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June 5, 1999


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The Rediff Special/ Amberish K Diwanji

'The entire top brass in Islamabad are hardliners when it comes to Kashmir'

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"To say that the Pakistan government was not aware of the Pakistan army's plan to send in armed intruders into Kargil is completely wrong," declares Dr Savita Pande of the Institute of Defence Studies and Analyses, New Delhi.

Dr Pande, who had done her doctoral thesis on Pakistan's nuclear policy a few years ago and now specialises in South Asia and Pakistan, debunked the claims of George Fernandes and Atal Bihari Vajpayee. The defence minister and prime minister had excused the Nawaz Sharief government and the Inter-Services Intelligence from any role in the Kargil war.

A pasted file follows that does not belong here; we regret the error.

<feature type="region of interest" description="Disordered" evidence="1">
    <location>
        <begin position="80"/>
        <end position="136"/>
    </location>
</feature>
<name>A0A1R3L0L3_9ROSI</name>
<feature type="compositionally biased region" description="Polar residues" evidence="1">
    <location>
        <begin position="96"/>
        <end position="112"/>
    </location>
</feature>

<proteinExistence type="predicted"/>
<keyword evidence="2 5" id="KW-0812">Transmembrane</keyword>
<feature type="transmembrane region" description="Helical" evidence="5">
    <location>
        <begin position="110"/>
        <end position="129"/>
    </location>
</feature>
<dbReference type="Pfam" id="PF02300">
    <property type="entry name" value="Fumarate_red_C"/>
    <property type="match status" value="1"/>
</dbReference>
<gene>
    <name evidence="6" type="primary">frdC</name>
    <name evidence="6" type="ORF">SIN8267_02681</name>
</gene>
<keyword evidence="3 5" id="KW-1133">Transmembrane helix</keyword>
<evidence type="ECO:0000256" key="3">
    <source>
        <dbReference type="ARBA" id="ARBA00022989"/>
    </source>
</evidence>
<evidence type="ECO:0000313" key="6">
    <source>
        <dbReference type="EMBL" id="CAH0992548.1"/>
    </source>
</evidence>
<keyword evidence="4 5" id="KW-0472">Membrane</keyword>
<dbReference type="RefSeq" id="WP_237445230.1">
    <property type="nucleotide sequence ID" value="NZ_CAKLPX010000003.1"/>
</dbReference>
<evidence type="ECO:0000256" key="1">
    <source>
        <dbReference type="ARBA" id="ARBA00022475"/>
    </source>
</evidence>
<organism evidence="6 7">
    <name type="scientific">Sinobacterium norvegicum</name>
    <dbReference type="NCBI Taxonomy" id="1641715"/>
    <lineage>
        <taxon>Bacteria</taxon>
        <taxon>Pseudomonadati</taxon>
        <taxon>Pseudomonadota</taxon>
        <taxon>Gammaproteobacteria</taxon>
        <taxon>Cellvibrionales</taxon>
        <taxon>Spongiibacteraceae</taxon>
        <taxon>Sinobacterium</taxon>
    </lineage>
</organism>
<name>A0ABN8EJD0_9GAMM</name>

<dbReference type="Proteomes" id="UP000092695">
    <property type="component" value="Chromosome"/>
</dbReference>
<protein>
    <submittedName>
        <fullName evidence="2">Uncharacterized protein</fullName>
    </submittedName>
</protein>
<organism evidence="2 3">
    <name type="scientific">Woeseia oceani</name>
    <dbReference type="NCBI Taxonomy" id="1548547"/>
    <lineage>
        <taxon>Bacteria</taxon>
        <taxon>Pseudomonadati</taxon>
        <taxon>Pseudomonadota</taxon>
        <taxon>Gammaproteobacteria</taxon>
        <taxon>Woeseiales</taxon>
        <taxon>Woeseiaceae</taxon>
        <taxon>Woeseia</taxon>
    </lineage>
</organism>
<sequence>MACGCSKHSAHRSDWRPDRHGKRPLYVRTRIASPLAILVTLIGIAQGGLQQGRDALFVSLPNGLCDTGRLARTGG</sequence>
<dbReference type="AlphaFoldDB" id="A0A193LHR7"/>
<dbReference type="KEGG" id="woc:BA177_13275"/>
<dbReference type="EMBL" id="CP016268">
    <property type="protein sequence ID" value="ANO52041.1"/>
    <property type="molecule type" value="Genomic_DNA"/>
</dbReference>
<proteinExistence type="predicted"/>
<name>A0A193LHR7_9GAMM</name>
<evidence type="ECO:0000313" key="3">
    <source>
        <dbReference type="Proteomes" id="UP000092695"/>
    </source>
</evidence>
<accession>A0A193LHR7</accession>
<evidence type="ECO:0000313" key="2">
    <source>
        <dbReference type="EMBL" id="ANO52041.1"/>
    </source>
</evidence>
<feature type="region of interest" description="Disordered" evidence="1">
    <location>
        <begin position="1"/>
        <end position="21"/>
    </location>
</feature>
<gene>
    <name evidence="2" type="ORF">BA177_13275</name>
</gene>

She pointed out that as far as Kashmir was concerned, the entire Pakistan establishment was united in its thinking. "The entire top brass in Islamabad are all hardliners when it comes to Kashmir," she added.

The present Pakistan chief of army staff, General Pervez Musharif was handpicked by Sharief after his row with the previous chief, General Jehangir Karamat. Musharif superseded two other generals in his rise to the top job.

Similarly, the present ISI chief, General Ziauddin, is also considered a Sharief appointee. Pande pointed out that Ziauddin's brother is a member of the Pakistan national assembly and belongs to the Pakistan Muslim League, Sharief's party.